Still challenged by the current status of the Kentucky Lake fishing scene are bass and crappie anglers who have played cat and mouse with their favorite species as of late.
Surface temperatures this week were starting the mornings out around 79 and creeping up to 81 by midday. Water color remains relatively clear across the reservoir.
Lake levels have stayed around the normal summer pool elevation mark of 359
feet this week but the TVA projects a slight rise by this weekend.
The forecast indicates lake stages will rise about a foot, reaching the 360 mark by this weekend. Kicking the week off were some cool mornings that had a touch of fall in the air.
Strong north winds whipped up whitecaps Monday. Winds switched to the northeast by Tuesday, making it tough on anglers attempting to work open water areas as the breeze dictated where and how they could fish.
No one was complaining about the cloud cover and lower humidity; it was the gale winds that irked most anglers as well as the direction from which they came.
June has a reputation for stable weather and light winds but lately the apple cart has been upset at times.
Hopefully, stability will return by this weekend if not sooner, which would allow bass anglers to venture all over the lake to open water venues and stalk main lake ledges.
Crappie fishermen are wanting light winds, too, so they can work main lake flats and dropoffs.
Although the fish have been scattered in midrange depths, a few anglers were starting to see slight improvement when they could get out and fish beds in midrange depths.
A few more crappie were transitioning out to manmade fish attractors in the open lake areas. Depths of 12-14 feet were giving up a few more fish this week compared to last week. However, it’s fair to say the fish are scattered.
Some anglers were using
live minnows while others tipped jigs with minnows or Berkley Power Bait crappie nibbles to entice sluggish fish to strike.
It’s not unusual to find a few fish quite thin as to their physiology this time of year. Most are still in the postspawn phase so each week should see improvement as to their appearance.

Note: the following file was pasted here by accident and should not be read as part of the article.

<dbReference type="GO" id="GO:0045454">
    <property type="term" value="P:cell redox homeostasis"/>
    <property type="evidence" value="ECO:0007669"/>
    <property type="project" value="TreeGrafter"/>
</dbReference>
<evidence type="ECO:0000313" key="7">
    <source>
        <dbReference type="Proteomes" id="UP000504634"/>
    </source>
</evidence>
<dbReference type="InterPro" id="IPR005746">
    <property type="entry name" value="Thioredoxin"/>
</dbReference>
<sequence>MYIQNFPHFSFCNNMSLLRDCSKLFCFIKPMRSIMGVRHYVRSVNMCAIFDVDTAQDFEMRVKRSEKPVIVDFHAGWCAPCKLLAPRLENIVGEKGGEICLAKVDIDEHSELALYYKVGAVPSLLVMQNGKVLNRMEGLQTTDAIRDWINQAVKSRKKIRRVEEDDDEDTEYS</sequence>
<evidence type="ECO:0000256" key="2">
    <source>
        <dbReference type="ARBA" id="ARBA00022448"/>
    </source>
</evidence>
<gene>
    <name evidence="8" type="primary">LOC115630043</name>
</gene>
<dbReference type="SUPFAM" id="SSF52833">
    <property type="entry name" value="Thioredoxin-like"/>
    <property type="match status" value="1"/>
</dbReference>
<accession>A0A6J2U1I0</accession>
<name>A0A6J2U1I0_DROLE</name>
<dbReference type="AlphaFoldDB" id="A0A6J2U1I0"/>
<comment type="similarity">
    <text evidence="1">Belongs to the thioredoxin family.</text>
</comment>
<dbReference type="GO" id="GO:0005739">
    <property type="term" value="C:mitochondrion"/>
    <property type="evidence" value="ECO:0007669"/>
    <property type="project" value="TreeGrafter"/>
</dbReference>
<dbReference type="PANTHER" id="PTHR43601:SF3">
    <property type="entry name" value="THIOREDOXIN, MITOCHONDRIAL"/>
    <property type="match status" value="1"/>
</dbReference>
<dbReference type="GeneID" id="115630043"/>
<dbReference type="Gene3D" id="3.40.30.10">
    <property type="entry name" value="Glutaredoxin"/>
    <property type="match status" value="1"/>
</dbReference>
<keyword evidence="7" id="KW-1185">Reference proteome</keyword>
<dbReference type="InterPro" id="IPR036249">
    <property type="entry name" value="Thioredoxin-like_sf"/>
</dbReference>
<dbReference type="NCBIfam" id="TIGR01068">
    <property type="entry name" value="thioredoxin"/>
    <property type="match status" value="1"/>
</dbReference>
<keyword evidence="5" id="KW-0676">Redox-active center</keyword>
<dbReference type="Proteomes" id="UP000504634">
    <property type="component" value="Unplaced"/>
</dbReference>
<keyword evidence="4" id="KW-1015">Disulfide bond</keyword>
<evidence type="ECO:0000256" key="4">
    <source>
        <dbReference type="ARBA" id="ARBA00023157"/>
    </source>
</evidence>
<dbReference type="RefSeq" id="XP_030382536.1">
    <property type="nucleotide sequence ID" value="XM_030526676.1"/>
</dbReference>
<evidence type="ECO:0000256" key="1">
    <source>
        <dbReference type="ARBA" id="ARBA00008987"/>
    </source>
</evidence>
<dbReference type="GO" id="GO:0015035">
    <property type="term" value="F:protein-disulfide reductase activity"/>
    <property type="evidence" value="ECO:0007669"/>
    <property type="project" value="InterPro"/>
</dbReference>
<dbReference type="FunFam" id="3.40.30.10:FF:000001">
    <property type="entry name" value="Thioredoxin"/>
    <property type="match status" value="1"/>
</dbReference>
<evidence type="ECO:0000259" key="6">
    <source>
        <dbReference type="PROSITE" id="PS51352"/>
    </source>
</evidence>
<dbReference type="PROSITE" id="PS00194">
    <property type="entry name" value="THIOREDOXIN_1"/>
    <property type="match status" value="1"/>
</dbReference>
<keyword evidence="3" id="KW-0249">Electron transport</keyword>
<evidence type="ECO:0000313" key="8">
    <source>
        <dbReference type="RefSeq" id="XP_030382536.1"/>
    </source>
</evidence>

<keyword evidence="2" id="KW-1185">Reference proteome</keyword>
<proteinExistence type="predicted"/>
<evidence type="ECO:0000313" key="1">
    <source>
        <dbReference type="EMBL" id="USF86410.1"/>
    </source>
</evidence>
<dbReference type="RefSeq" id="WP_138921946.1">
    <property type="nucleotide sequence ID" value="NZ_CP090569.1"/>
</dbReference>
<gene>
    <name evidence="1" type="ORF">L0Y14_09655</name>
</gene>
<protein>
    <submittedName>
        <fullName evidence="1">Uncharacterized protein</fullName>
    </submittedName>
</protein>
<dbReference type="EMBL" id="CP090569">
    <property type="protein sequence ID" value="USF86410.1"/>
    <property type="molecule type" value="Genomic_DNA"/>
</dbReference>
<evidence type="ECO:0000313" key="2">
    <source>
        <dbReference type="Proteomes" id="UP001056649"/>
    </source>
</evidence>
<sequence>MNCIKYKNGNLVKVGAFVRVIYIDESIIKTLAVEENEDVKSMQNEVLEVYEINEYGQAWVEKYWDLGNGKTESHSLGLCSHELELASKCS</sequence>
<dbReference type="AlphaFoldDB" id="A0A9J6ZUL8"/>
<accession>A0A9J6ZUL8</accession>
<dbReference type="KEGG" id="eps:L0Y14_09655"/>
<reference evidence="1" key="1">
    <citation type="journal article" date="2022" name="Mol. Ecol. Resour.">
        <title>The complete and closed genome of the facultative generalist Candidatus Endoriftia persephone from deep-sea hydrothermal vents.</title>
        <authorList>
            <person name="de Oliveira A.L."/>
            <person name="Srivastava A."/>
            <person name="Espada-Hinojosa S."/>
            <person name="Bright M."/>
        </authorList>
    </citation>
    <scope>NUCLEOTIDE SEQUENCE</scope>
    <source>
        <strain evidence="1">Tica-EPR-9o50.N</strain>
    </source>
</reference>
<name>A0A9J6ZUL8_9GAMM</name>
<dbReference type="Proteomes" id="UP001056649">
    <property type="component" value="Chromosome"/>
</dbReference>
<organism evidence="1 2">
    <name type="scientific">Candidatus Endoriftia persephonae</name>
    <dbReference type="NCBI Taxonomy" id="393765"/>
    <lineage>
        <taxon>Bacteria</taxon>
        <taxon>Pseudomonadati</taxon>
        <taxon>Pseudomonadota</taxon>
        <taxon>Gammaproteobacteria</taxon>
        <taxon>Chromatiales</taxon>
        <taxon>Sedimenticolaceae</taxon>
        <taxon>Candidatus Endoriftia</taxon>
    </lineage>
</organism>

Some boats were seen trolling crankbaits out over main lake flats and ledges.
A few boats were also long-lining but both techniques seem to be producing low numbers of fish thus far this week.
It’s time crappie were improving around midrange and deep structure. The fish generally acclimate toward structure as surface temperatures heat up and mid-June arrives.
Bass anglers are targeting summer patterns which means putting their backs to the banks in most places. Working main lake ledges will be the norm for the next several weeks for most tournament anglers.
Tossing big Texas rigged worms, huge deep diving crankbaits, jig and craw combos and swim baits will round out the bass anglers’ arsenal. Carolina rigged worms and lizards are also in the top five for most.
Meanwhile, schools of pin minnows comprised of what appears to be shad fry, are
beginning to show up around visible weed patches on
shallow shorelines and island rims.
Blowdowns are also holding a few minnows so some bass will stay around shallow cover as these schools mature and offer forage options.
Casting spinnerbaits, topwater and Texas rigged craws and worms will produce in the days and weeks ahead.
Seems there’s always a few fish shallow this time of year, although most of the winning tournament stringers will come from deeper venues such as humps and main lake ledges.
With rising lake levels in the forecast the shallow bite might improve by this weekend.
Several catfish continue to bite in a variety of depths. A few boats are beginning to back out and fish the edge of the main river channel in places.
Crappie fishermen working midrange stakebeds and brushpiles continue to tie into several in the course of a day so the catfish are slowly moving off shore and filtering out deeper.
Mayflies were spotted on Tuesday in the Paris Landing sector. Although it wasn’t a massive hatch it was the first one seen this year. Watch for continued hatches to occur in the next few weeks.
Although anglers have struggled at times in both the bass and crappie department, catches should improve as light southwest winds return.
STEVE McCADAMS is The Post-Intelligencer’s outdoors writer. His email address is firstname.lastname@example.org.